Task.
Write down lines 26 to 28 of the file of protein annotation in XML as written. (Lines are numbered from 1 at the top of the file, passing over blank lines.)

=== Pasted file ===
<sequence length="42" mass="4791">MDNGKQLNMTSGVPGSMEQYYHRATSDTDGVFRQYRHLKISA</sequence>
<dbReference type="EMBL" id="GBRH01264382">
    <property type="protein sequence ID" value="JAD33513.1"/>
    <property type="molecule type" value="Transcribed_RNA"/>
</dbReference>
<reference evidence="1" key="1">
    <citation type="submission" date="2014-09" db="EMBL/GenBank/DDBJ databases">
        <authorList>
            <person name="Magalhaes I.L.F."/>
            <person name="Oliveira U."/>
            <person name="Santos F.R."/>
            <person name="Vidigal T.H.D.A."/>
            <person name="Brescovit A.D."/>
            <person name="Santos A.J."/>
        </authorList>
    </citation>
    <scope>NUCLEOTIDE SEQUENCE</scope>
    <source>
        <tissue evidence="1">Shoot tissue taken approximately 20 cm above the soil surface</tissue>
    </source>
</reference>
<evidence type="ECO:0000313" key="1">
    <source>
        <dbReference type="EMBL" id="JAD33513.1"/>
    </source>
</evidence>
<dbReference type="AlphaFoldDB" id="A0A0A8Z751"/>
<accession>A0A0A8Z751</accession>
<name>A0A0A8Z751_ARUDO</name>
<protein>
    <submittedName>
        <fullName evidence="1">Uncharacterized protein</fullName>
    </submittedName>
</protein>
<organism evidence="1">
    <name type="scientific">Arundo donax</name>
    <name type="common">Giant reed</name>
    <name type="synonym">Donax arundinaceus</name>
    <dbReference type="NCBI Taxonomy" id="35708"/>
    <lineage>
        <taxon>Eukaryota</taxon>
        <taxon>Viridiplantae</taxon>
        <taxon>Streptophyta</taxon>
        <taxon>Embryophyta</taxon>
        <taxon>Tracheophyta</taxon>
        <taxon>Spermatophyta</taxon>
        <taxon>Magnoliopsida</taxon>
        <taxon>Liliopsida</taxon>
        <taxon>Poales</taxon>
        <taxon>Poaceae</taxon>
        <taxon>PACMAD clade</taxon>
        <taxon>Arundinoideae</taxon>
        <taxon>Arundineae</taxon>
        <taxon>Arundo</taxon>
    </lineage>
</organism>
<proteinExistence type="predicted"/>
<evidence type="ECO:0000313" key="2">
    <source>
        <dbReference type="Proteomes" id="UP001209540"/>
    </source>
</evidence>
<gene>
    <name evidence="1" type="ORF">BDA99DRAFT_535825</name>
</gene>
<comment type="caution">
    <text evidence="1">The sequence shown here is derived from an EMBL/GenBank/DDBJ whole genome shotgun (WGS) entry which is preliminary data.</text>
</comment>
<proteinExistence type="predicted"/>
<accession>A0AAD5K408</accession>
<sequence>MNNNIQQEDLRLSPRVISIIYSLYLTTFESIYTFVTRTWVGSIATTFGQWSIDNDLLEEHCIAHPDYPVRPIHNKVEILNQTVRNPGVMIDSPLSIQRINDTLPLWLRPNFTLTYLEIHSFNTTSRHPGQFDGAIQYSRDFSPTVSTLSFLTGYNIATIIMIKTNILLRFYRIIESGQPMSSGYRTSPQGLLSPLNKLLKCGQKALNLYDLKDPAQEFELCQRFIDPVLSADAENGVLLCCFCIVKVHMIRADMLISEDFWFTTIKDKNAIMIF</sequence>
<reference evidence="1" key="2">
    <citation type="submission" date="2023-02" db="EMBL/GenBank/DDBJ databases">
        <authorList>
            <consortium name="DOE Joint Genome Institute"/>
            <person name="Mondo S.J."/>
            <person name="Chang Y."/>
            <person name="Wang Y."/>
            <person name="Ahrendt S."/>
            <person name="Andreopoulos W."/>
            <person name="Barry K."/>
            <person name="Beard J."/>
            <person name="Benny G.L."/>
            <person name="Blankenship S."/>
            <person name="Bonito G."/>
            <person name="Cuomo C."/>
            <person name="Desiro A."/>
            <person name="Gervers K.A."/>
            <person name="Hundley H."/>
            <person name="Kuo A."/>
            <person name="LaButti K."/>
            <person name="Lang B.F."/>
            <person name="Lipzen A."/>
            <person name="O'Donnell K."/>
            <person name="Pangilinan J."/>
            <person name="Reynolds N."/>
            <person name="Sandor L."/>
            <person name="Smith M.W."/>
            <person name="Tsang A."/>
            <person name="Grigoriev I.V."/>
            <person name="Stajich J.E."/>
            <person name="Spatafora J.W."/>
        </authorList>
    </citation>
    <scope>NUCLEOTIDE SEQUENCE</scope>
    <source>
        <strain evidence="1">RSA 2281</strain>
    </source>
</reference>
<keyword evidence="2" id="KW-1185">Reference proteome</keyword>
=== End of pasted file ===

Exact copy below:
</evidence>
<dbReference type="AlphaFoldDB" id="A0A0A8Z751"/>
<accession>A0A0A8Z751</accession>